The Salt Path by Raynor Winn
Those who like nature writing; those who appreciate quality narrative non-fiction; those who just want to remember what it is list to be outside.
In a nutshell:
Ray and Moth and in their 50s with two grown children. They have lost their home, which is also their farm and livelihood, to a sketchy business partner and a punitive judge. A couple of days later, Moth receives a diagnosis of a terminal neurological disorder. The decide to sell what they have left, store what they want to keep, and try to walk the 630-mile South West Coast Path, a.k.a. the peninsula in England just below Wales.
“Is it human nature to crave ritual? Is it instinctive to construct a safe environment before we allow ourselves to sleep? Can we ever truly rest without that security?”
“Does it take a time of crisis for us to see the plight of the homeless? Must they be escaping a war zone to be in need?”
Why I chose it:
This is the last book I purchased before we went into lock down. I bought it from a bookshop in central London, not realizing that I’d end up reading it during a time when I craved the outdoors.
There is a lot going on in this book. Not a lot in the sense that plot points keep coming – basically this book is literally just Ray and Moth hiking. But it’s beautifully written, and speaks to how easily one can find oneself without a home, and what people do to try to survive. It’s a bit cheesy to call it inspirational; I’m not about to sell my belongings to go walk 630 miles. But at the same time, it is inspirational. These people found a way to figure out how to keep living their lives when they had no money, no home, and a shit health prognosis.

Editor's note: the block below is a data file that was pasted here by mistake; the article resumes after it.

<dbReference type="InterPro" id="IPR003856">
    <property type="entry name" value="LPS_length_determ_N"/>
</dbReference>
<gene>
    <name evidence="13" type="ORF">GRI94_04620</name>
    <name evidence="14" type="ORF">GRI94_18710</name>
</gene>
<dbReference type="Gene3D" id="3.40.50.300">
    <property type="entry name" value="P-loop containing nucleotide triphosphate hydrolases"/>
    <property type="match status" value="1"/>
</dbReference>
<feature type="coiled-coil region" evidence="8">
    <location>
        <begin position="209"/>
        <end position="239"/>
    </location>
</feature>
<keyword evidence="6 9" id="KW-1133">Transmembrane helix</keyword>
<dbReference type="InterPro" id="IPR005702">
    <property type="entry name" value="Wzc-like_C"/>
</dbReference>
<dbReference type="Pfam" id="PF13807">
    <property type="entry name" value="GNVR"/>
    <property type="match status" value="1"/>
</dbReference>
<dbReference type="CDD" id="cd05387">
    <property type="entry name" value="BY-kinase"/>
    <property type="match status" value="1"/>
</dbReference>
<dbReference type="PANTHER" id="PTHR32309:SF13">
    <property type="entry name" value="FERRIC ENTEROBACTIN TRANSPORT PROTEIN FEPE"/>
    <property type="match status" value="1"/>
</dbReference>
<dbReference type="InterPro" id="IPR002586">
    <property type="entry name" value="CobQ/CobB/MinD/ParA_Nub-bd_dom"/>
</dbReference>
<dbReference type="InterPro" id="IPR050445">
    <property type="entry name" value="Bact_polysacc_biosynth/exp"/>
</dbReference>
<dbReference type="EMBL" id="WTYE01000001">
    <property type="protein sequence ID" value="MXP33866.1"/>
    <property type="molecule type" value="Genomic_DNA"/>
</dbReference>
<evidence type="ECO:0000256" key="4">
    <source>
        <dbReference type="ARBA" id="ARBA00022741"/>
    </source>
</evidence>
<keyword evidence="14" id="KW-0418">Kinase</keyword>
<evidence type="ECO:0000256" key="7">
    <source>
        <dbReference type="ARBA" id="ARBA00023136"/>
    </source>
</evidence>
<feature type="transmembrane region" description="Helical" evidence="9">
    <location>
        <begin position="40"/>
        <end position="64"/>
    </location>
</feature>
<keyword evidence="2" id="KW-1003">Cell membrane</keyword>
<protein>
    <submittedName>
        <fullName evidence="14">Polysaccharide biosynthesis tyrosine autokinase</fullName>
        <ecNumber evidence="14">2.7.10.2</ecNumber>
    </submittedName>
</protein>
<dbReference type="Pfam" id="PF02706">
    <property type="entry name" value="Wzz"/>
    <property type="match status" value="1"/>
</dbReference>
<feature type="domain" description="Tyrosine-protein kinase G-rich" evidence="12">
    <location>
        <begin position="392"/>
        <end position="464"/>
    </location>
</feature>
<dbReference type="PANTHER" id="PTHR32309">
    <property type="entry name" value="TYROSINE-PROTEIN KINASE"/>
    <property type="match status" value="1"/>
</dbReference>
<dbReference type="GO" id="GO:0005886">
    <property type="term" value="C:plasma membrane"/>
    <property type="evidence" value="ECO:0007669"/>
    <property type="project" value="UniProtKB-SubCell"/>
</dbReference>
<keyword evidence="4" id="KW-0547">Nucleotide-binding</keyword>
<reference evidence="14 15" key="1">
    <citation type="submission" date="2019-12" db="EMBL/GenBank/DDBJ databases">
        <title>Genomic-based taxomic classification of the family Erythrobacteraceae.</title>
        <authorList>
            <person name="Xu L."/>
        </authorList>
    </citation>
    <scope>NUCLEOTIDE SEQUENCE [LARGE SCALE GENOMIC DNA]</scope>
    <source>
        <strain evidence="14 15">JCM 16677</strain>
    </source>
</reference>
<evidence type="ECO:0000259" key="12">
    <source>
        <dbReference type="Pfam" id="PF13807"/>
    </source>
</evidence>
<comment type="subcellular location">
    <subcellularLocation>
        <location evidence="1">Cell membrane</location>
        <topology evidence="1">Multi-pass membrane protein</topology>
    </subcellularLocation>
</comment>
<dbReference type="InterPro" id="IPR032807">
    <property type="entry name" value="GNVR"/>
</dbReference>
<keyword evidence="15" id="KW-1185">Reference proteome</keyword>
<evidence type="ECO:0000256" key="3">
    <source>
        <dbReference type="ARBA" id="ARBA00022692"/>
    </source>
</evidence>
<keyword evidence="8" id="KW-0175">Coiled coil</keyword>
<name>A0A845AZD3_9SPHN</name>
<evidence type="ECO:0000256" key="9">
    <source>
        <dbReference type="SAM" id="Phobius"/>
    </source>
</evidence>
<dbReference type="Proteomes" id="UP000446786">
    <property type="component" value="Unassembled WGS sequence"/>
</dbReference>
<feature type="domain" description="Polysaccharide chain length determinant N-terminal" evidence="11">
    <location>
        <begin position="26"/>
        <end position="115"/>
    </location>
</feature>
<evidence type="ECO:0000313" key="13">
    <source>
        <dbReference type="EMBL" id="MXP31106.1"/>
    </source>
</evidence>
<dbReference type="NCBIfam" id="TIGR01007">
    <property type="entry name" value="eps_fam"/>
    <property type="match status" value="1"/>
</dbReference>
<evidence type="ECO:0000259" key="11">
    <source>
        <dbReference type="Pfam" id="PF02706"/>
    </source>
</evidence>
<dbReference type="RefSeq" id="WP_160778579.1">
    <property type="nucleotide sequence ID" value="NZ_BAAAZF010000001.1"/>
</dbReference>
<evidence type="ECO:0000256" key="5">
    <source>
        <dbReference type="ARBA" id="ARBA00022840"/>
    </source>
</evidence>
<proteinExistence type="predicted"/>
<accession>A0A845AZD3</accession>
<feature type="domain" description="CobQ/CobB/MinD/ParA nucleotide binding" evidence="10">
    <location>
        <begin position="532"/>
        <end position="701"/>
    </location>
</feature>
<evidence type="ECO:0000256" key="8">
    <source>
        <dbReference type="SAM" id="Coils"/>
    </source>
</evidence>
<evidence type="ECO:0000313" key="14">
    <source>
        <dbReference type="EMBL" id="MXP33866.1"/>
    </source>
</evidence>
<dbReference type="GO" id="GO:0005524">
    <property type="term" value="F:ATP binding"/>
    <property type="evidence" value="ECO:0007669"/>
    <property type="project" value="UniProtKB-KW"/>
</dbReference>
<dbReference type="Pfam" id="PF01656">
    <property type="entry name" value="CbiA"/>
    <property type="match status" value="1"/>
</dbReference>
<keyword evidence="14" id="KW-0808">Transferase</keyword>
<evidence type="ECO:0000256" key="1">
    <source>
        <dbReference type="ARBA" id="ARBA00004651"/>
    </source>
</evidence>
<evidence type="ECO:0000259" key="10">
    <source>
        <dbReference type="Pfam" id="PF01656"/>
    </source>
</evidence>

They are clear about their situations — they don’t have access to unlimited funds and time like some people who choose o take the path. This is what they can think to do while they figure out what to do next. They get some benefits from the government (about £45 per week), so they are able to buy cheap food along the way. But that’s it. They aren’t on some romantic quest to find themselves; they are trying to survive.
Ray speaks about how people they encounter react when Ray and Moth share their situation. If they are ‘just’ backpackers, they’re usually treated with some respect and admiration. When they say that they are homeless, they are treated with disdain, or fear, as though it is catching.
Right now is a weird time. Those of us with homes who are under lock down may be struggling with feeling trapped within it, at times forgetting how wonderful it is to have a home we can be locked down in. There is a reason many countries are suddenly trying to provide shelter for those experiencing homelessness – COVID-19 is a threat to their health when they don’t have access to hand-washing options, or enough food to avoid shops on a daily basis. But not having a home isn’t just a challenge during disease outbreaks; it’s not something anyone should have to experience if they don’t want to, and it is frustrating that so many people don’t care about the people experiencing it.
Keep it / Pass to a Friend / Donate it / Toss it: